Women write approximately one-third of the crime novels published, but their books comprise only about one in ten of those sent out for review. Sara Paretsky long ago broke through that unacknowledged barrier. So here is another excursion into downtown Chicago where Paretsky’s indomitable Private Eye takes on a case the implications of which gradually spread from the personal to the political. This is the seventeenth in the series, so by now you either like or loathe V I Warshawski and her badly trained dogs, her solicitous landlord and the idiotic cousin brought in to provide light relief. Newcomers, don’t start here.
Sixteen-year-old Shelley has been tormented by schoolmates, and her mother, a solicitor, has been tormented by her unfaithful husband. Neither is capable of fighting back, for both are submissive and frightened. They are, in spirit, mice. So they retreat, moving to a remote cottage where Shelley is privately tutored and the two women can keep themselves to themselves – until the night when an armed intruder breaks in. For the first time in their lives these mice find themselves fighting back. By the end of the book, nature’s victims have transformed themselves into predators. The teenage narrator is a very convincing character, her mother perhaps slightly less so. Their predicament is a genuine one and it’s fascinating to see how they deal with it. A very good first novel.
After C J Sansom’s books set in the reign of Henry VIII, here follows another series with one-word titles (last year’s was Heresy) set in his daughter Elizabeth’s reign. Where Sansom has a hunchback lawyer as detective, Parris’s hero is the sexy, scholarly spy Giordano Bruno, now working for Sir Francis Walsingham, the right-hand man of the queen. Bruno has embedded himself in the household of the French ambassador where his mission is to find evidence against those who are plotting to oust the Protestant Elizabeth and put Mary Stuart of Scotland on the throne. He finds himself involved in the murders of two of the queen’s ladies in waiting, in the prophecies of Doctor Dee, and in the elaborate plots being concocted by the Catholic opposition. This sixteenth-century James Bond undergoes repeated physical punishment from which he recovers remarkably fast, but it is worth suspending disbelief about Bruno for the sake of Parris’s portrait of Tudor London.
After writing four non-fiction books about life in Spain, Jason Webster has used his expert knowledge to write an excellent first novel. It is not particularly original in form – it features yet another police officer who drinks too much and is at odds with his bosses but solves the case in the nick of time through intuition and human sympathy. However, the author’s voice is fresh and authoritative, and both the setting (Valencia at the height of the bullfighting season) and the underlying subject (the rights and wrongs of bullfighting) are fascinating. Chief inspector Max Camera, an abolitionist at heart, is an unwilling spectator but finds himself enthralled, as he gradually comes to understand that the corrida is ‘violence transformed, made something subtler, transcendent’. Highly recommended.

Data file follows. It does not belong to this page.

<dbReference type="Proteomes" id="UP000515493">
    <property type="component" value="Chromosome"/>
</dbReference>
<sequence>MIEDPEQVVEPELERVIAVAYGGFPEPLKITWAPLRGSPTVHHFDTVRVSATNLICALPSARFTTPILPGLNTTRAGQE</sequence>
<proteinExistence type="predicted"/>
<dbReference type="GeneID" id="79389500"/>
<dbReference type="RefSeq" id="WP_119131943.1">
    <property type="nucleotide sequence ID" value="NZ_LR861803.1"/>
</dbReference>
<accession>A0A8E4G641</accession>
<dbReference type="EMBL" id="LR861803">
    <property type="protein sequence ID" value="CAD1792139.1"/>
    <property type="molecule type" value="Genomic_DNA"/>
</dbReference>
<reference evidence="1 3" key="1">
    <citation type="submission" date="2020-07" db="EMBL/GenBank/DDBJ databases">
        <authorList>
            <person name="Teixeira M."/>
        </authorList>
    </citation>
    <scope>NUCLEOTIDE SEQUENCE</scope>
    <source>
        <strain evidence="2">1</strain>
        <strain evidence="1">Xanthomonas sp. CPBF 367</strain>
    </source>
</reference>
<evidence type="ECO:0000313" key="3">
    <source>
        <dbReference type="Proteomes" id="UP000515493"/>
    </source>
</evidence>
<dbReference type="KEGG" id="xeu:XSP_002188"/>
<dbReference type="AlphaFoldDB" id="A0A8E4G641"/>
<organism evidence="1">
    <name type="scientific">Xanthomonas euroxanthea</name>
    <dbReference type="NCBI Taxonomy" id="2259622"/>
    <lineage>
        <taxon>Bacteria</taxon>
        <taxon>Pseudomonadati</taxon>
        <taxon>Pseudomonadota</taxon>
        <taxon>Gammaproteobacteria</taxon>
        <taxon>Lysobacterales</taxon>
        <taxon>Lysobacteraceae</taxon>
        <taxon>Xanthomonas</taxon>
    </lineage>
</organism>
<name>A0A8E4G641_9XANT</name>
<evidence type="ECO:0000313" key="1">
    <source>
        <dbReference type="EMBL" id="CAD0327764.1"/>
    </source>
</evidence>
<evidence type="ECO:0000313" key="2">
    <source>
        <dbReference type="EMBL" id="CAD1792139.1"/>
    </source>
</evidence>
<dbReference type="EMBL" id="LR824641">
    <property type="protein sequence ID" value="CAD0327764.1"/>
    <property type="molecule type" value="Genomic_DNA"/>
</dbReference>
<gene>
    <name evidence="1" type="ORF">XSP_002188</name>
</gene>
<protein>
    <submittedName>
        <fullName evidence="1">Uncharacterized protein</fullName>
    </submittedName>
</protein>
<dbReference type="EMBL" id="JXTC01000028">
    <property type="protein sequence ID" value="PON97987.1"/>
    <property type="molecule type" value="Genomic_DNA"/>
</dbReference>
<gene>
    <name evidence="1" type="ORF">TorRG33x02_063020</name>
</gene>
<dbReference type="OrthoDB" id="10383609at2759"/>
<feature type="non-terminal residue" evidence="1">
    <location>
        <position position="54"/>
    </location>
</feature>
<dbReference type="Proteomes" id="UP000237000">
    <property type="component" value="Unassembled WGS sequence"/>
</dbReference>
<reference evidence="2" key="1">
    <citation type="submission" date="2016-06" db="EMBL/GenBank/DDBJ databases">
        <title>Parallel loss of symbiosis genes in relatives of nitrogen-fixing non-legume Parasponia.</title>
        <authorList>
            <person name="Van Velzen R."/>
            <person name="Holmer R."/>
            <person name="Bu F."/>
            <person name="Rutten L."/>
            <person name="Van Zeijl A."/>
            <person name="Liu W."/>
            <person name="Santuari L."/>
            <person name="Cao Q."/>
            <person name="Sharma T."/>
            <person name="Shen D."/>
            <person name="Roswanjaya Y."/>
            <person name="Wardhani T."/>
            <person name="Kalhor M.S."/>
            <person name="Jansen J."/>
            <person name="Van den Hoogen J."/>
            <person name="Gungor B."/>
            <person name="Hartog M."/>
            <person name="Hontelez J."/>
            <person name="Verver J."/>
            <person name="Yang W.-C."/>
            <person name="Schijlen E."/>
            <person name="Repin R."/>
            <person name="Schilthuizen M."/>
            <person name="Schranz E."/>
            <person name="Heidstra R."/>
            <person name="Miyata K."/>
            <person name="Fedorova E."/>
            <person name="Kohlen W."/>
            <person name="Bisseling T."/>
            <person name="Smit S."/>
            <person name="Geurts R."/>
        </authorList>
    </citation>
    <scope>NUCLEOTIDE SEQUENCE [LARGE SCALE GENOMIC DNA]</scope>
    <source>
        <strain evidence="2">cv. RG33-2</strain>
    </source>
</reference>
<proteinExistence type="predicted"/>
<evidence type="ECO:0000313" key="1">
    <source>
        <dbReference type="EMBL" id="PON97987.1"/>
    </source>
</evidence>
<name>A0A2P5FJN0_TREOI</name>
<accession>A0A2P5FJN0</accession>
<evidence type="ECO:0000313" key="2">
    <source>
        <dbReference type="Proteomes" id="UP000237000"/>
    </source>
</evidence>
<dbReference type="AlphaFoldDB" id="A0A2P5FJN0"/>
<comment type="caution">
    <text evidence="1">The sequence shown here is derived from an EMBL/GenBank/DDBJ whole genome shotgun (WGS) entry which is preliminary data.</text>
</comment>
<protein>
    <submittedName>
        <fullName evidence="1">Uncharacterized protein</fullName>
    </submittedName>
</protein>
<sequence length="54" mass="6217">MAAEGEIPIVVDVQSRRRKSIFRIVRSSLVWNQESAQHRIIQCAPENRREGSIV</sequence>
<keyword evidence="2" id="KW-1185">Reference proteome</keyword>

This is a novel with an important message that is as relevant in this and other countries as it is in the author’s native Australia. The series heroine, Dr Anya Crichton, a forensic expert in sexual assault, goes to New York to educate professional football players about the difference between right and wrong sexual behaviour. Her audience certainly needs telling. The author is a medic who writes crime fiction in order to examine the ills of society, one of which is the predatory gang culture ingrained in sports teams who use women as sex objects for vilification and humiliation. The sports stars’ disgusting attitudes to women are matched by their own mercenary exploitation at the hands of owners and managers. There is rather too much teaching and telling in the first half of this novel, but plenty of action and an interesting story soon follow. It makes one see the life of a WAG in a completely new light.
If reviewers paid for their books, I’d be responding to the advertisement on this one’s cover: ‘The best thriller you read this year or your money back.’ This is certainly an interesting tale – instructive, informative and rather frightening – but thrilling it isn’t. The plot concerns a financial crash caused by a Wall Street investment company gambling against a bank’s shares but unaware that the majority of them belong to the Chinese government. America’s Republican president finds himself helpless in this case and also when a rescue mission in Uganda and Sudan (part of the Chinese sphere of influence) goes wrong. Suddenly the two superpowers, China and the USA, are on the brink of war, without either of their presidents having intended such a confrontation or understanding how it has come about. The author is an insider who can’t reveal his true name, according to the blurb. As an outsider I can’t see that he’s giving away big secrets since the moral of his story is obvious to anyone not in his imagined Oval Office: the world has changed since the days of independent nation states, which must cooperate or perish, for ‘the big problems aren’t